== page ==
We managed to reach new audiences on a bigger scale in August this year. I had the idea for #MuseumInstaSwap after Londonist listed their ten best London museums on Instagram. Seeing museums with such a wide range of collections, subjects and sizes represented made me think we should try some kind of cultural exchange: an exciting way to collaborate and share our content in a new way, especially on a platform as dynamic and engaging as Instagram.
The museums involved were the Horniman Museum and Gardens; Royal Museums Greenwich; Science Museum; Design Museum; London Transport Museum; Wellcome Collection; Imperial War Museum; British Museum; Victoria and Albert Museum; and the Natural History Museum.
I invited the other nine museums to Wellcome Collection to talk about the idea. We discussed how it could work best for everyone involved, refined it and then all ten museums were sorted into pairs by pulling names out of a hat.
People from each museum pair visited one another, photographing things that resonated with their own collections and themes. We all told that story on Instagram through the photos and captions we posted during the same week at the end of August. The idea was that each museum’s unique focus would offer a different perspective of their partner museum. It was a way for our combined audiences to discover new museums, or see their favourites through a different lens.
We posted a picture of a London Transport Museum (LTM) map of London because it reminded us of a brain: both in terms of the aesthetic and the network of channels that allows a city or brain to function. LTM shared a photo they took of our Transparent Woman anatomical model. To them, it evoked the London Underground: the hidden circulatory network of veins and arteries that lie just underneath the surface of our skin and the complex structure of tunnels concealed beneath the concrete of our city. Instagram allowed us to make these connections and draw attention to each other in a way that was interesting and unexpected. The ability to leave longer captions also meant we could interrogate those connections in more depth than we could on Twitter, for all to see.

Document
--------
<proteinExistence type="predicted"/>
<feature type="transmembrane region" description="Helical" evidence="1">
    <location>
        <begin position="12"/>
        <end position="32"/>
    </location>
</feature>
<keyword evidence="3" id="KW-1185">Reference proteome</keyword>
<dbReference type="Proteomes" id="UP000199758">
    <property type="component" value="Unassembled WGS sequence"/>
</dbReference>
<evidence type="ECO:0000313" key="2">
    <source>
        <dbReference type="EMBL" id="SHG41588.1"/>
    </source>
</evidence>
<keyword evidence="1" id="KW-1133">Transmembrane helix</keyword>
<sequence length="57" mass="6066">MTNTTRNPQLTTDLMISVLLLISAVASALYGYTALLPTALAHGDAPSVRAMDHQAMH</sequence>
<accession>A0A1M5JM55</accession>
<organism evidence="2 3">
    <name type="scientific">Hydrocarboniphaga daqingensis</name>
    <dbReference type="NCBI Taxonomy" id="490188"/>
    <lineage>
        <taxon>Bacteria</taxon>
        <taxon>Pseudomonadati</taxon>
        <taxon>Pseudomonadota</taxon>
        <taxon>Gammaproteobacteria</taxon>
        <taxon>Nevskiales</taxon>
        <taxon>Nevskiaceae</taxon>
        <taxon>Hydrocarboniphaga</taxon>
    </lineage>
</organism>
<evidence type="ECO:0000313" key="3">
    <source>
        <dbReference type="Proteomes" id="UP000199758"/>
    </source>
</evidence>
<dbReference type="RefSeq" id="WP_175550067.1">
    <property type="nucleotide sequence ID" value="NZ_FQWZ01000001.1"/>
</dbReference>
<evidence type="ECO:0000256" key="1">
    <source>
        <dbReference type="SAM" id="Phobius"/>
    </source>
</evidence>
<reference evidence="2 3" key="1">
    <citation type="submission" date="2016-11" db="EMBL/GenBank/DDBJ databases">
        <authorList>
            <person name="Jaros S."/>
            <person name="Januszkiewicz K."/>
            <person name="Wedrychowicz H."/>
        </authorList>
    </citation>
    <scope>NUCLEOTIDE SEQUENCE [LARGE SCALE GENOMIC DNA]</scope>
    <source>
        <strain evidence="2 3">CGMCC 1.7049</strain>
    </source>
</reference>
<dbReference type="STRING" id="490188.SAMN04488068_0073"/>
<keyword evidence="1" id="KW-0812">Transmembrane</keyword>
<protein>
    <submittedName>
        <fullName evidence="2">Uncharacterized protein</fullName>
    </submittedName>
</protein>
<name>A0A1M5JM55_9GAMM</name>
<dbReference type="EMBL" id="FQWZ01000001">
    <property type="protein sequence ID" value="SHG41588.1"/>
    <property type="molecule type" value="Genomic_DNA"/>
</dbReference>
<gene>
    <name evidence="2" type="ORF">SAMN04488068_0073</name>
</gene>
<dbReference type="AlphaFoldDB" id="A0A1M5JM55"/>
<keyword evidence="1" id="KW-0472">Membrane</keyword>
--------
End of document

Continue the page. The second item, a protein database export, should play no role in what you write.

We wanted the project to let the public experience our themes in a new way. Our audiences enjoy our museums and are interested in our themes (that’s why they follow us), so it was fun to show them something seemingly unrelated to us, but using their interest in our subjects to subvert what we were showing them. Using social media to challenge our followers as well as us led to greater engagement.
The benefits of such a truly collaborative project allowing museums to share their audiences include an increase in both followers and engagements on Instagram for everyone involved. We all experienced above-average interactions and follower-growth that week. The Imperial War Museums were paired with the British Museum, for example, and the huge following of the latter dramatically boosted the former’s account. It’s not just about numbers, though: it’s about raising the profile of our museums, sharing audiences and being playful. We received several great comments from people who’d never heard of us, saying they’d found our account through our partner museum and were glad they did. We were too.
“There are reputational benefits for museums working together in a dynamic and open way. It’s important to show that museums are more involved with each other than some people think. We’re all looking to do the same thing: enlighten, entertain and engage”